Do you say this when it is a Hollywood celebrity that is saying something you agree with, or is using fame as a soapbox allowed for people you agree with but not for others?

This is something that is rapidly becoming a fundamentally ethically right and wrong decision.

Applying the word "marriage" to a couple is not an ethical issue. Who cares if you call a couple married or not? Why is being called "married" becoming such a crisis? Isn't the real issue the legal status, which can exist without marriage just as easily as with?

Do us all a favor and go take a flying fuck off a bridge.

Oh, sorry, I guess that answers that question. Your way or death.

Re:I'm not even a fan, but (1)

thesameguy (1047504) | about a year ago | (#43086101)

Yes, exactly that. The most effective way I can fight his message is to not fund him, so good author or not he's not getting any of my money.

We've got a local, family-owned chain here ("Leatherby’s Family Creamery") that is probably one of the best places to get ice cream. Then a couple years back it came out they put a lot of money into Prop 8. I was horrified to know my money was connected to that effort and I haven't been back since.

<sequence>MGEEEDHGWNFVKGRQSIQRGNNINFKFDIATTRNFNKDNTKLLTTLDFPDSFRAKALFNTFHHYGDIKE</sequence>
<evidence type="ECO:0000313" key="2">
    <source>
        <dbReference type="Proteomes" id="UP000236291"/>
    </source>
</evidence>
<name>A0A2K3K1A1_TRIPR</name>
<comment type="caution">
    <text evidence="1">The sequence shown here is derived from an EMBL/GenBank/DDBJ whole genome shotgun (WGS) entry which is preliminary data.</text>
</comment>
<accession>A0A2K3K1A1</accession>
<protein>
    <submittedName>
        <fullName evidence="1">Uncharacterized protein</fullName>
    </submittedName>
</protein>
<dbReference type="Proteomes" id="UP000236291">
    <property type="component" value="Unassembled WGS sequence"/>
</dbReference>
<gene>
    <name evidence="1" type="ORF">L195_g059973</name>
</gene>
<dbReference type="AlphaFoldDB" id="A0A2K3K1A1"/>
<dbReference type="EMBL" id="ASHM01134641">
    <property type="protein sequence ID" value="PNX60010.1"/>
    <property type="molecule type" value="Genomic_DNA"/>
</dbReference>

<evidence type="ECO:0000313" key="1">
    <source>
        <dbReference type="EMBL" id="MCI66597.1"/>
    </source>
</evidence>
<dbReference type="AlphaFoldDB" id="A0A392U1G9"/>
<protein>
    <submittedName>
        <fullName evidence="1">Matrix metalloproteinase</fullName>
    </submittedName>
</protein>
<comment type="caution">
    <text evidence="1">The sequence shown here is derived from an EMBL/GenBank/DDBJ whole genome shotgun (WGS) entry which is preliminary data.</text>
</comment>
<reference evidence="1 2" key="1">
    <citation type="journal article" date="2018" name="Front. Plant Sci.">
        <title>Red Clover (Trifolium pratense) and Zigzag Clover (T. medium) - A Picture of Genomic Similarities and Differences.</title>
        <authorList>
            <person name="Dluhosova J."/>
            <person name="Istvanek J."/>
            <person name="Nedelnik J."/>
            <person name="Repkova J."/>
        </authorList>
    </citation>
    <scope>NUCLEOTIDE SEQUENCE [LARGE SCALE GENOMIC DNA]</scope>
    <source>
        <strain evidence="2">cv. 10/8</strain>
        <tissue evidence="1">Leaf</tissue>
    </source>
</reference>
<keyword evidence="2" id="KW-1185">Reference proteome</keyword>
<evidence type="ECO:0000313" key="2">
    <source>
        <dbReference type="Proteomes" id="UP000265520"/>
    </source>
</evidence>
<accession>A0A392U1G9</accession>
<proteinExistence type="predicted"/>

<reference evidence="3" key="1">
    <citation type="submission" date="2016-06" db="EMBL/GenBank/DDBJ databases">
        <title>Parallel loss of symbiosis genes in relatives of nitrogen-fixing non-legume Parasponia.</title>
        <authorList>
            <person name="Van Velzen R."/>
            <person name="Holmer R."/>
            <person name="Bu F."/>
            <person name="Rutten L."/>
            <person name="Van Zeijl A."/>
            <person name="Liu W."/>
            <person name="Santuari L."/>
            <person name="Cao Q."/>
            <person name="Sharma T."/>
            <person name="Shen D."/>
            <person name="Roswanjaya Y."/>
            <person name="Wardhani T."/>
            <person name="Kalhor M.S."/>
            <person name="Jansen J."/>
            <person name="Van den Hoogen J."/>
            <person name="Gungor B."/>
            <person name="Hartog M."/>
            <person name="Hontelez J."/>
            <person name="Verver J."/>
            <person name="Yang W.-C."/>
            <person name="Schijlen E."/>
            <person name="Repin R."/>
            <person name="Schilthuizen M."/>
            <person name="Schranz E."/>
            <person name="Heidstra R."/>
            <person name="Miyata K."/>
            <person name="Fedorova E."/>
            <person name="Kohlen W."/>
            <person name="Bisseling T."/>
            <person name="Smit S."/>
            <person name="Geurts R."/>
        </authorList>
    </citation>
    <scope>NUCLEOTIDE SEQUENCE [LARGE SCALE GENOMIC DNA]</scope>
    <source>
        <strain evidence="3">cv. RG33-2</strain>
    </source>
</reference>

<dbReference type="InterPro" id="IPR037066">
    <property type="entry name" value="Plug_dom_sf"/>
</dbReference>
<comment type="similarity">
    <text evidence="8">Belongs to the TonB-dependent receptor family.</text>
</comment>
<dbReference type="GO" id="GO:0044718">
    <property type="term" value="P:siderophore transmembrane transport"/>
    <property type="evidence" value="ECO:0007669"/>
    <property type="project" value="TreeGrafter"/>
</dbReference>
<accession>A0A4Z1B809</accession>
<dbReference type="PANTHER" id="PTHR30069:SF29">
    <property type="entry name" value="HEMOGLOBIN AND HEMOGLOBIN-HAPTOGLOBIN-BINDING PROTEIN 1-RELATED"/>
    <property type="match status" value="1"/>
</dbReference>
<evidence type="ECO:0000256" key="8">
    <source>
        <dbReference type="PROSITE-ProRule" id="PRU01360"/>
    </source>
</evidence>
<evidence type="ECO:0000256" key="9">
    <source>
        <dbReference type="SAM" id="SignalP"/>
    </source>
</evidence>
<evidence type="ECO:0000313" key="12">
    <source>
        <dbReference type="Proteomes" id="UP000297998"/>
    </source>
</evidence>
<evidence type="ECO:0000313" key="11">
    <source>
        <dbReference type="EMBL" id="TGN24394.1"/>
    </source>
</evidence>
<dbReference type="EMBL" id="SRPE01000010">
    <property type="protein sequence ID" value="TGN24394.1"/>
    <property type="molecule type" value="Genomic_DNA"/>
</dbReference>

It's one thing for a business to lobby for laws that affect the business - maybe not a good thing, but a reasonable and expected thing. It's an entirely different for a business to lobby for things that don't even remotely affect it. Unfortunately for Card, he is his business and there really isn't anything separating the two.

Re:I'm not even a fan, but (1)

Anonymous Coward | about a year ago | (#43085767)

I'm fine with people disagreeing with me. I'm not fine with people trying to oppress me.

Re:I'm not even a fan, but (0)

Anonymous Coward | about a year ago | (#43085769)

If he had kept his hate to himself, no one would have minded. However, I'm not going to send my hard earned money to someone that's going to use that money to help policies that are detrimental to my friends and loved ones. The moment they start spouting their views publicly and using their position to promote hateful points of view is the moment I stop separating artist from art.

Re:I'm not even a fan, but (1)

Daetrin (576516) | about a year ago | (#43085809)

I'm quite willing to separate the artist from the art, as long as the artist doesn't insist on using the fame and money that comes with the success of their art to promote political causes i strongly disagree with. If an artist chooses to loudly proclaim their politics and donate money to political causes they're going to have to accept that people are going to judge them based on it and it may very well have an effect on their sales.